The creative team at the Cal Poly Theatre and Dance Department is always full of surprises — so what do they do with an iconic, much repeated and even satirized classic American drama like “A Streetcar Named Desire”?
For starters, as audience members enter the theater before the play begins, a woman is restrained in a large tub onstage as huge images of faucets and running water are projected onto a curtain above her. When her caretakers remove the restraining cover from the tub she is slapped and emerges, nude, then wrapped in a robe and led away.
This is the prologue to a production of the familiar Tennessee Williams play, suggesting that the scene is actually an epilogue—what may happen to the central character, Blanche Dubois, after the play ends.
Projected imagery continues before the action begins and between scenes in the play. It adds an artistic dimension and relates the production to film and social history that has evolved around “Streetcar” since its 1947 setting.
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The projections are amorphous, sometimes abstract, with scenes of empty rooms and long halls suggesting confinement, and brief images of Marlon Brando and Vivien Leigh, who starred in the film version, flashing by, as well as visions of other media moments, such as the apes in “2001,” and Homer Simpson and Elaine of “Seinfeld,” who had their TV moments with “Streetcar.”
This intermittent imagery, with sound and music, is an embellishment to the realistic set of the apartment of Stanley and Stella Kowalski in a seedy area of New Orleans. A backdrop of tall city buildings looms behind and above the apartment. Tim Dugan is scenic and lighting designer, and his team includes Max Brown, Sven Le, Jerry Gough, Chelsea Pugh, Kyle Usselton and Howard Gee.
In the New Orleans apartment, Stella, formerly a genteel girl living on a Southern plantation, and her rough Polish husband have settled into their own pattern of domestic, sometimes violent partnership, when Stella’s sister Blanche arrives, homeless and jobless. Blanche considers herself an unsullied Southern belle, a self-image that she has nurtured and projected in spite of a past that belies it.
The play is the story of the unraveling of Blanche as her imagined self is forced to face harsh reality. She considers herself the absolute opposite of the brutish Stanley, and their clashes escalate as Stanley uncovers her past.
One thing that is missing in this production is the element of sexual tension between the two that often builds in other versions of the play. Here, they just seem to hate each other.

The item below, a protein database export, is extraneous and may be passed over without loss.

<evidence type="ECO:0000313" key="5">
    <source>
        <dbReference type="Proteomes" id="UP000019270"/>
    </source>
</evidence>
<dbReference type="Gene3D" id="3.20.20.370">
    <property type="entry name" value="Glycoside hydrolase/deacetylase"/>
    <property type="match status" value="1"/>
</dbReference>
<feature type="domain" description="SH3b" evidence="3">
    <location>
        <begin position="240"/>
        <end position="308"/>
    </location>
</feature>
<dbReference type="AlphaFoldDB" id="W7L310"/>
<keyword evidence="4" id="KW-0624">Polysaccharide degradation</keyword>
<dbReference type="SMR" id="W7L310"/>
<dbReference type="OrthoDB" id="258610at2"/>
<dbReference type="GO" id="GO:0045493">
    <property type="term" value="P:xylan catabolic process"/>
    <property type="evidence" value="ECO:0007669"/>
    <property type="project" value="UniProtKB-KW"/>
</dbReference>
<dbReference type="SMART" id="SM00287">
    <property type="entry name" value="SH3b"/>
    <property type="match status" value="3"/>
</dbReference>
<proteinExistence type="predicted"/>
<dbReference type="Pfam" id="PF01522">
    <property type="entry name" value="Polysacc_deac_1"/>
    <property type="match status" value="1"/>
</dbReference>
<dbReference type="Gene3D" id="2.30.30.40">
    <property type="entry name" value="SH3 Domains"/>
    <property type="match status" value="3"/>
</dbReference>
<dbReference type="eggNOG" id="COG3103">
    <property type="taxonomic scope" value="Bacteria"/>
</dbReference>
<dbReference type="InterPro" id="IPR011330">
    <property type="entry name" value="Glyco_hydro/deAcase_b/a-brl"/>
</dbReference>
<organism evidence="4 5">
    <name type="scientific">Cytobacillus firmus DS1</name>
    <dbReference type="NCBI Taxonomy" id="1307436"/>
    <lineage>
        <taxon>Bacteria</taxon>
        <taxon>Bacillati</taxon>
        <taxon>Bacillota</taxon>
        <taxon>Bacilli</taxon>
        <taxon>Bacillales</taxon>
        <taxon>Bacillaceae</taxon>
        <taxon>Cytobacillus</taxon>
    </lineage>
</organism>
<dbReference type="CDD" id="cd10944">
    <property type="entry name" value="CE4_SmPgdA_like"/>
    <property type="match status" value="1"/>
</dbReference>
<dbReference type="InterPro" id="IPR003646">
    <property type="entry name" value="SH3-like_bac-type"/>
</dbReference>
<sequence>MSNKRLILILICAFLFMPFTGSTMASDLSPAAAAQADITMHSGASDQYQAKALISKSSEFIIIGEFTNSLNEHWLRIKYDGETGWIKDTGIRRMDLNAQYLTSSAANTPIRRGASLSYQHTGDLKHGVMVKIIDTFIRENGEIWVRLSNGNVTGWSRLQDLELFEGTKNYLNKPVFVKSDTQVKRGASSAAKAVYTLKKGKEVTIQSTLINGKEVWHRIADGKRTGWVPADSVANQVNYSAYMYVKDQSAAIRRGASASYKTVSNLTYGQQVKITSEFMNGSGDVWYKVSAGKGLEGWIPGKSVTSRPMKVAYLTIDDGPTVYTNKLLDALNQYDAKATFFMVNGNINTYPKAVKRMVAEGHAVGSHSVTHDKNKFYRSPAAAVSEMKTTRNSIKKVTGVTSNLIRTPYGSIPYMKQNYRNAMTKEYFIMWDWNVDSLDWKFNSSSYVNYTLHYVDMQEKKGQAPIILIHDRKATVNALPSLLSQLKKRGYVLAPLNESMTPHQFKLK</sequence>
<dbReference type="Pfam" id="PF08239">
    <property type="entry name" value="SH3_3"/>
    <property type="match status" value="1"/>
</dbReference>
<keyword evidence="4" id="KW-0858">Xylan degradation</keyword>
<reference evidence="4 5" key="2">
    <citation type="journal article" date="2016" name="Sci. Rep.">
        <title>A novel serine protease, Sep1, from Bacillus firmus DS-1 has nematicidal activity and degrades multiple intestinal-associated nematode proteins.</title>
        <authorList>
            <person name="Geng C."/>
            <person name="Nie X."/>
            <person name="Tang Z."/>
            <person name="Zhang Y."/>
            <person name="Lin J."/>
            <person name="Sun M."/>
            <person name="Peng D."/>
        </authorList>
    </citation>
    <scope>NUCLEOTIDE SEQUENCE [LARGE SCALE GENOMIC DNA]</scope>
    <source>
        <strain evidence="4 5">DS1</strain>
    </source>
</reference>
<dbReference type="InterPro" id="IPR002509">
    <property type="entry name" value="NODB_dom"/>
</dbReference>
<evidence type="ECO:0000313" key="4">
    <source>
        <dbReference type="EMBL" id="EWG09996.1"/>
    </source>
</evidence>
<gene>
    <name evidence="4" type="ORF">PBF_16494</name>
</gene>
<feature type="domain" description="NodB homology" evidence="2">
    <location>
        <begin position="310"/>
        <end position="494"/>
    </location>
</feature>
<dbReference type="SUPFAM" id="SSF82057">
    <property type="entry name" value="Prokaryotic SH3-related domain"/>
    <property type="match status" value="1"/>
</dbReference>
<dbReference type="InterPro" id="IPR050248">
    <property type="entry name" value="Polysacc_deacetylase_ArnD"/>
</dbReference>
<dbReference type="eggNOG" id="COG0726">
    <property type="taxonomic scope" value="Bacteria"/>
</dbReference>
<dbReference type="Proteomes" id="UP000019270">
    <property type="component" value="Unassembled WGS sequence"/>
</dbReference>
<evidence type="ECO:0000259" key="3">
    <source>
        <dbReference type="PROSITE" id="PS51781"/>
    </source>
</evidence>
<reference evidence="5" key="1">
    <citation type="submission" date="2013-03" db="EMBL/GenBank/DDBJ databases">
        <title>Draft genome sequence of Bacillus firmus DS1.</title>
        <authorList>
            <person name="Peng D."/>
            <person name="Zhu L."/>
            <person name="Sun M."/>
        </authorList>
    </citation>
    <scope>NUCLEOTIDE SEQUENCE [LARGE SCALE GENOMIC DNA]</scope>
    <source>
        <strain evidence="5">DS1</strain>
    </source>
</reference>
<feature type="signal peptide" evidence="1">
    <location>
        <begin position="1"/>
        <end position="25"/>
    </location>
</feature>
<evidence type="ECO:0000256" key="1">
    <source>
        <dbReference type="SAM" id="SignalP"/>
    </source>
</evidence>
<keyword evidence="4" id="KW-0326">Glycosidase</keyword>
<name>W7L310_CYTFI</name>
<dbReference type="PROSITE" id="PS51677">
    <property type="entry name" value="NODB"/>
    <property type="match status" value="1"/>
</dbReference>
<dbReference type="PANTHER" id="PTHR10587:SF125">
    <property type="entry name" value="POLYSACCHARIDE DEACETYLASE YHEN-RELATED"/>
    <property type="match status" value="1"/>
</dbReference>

Virginia Anderson directs the strong cast. Shelby Lewis plays Blanche in an intense performance. To call Blanche high-strung would be an understatement, as she goes from confused to deranged. Over the years the role has been played with acting styles varying from pathetic to manic, and this is a manic performance with few nuanced moments.
The role of Stanley, too, has been played in different ways, from totally brutish to misunderstood to being a basically nice guy. Evan Brown plays him as rude and physical, but not quite brutish. Although Stanley is sometimes played as a real villain, it works better to give him some redeeming quality other than great sex for Stella to stay with him and continue to sincerely profess to love him.
Ellie Kovara plays Stella as a self-disciplined woman, more stable than either her husband or her sister as she has learned to cope. Jack Adams is good as Mitch, Stanley’s naïve friend who woos Blanche before things fall apart.
Although Blanche appears foolish and irresponsible at first, sympathy builds for her as her life story is revealed and she begins to self-destruct. This production begins and ends with her fate, and the decision to send her to a mental institution seems harsh, pointed out as the nurse treats her badly at the beginning and the end of the play. The tub represents a method of “hydrotherapy” that was used at the time.
The theater program explains that the playwright based his characters on his own violent father and his unstable sister, who was forced by her parents to have a lobotomy.
We have come a long way in treating psychiatric problems, but the uniquely rich characterizations and believable depictions of dysfunctional families keep the plays of Tennessee Williams compelling, even as such details of them become dated.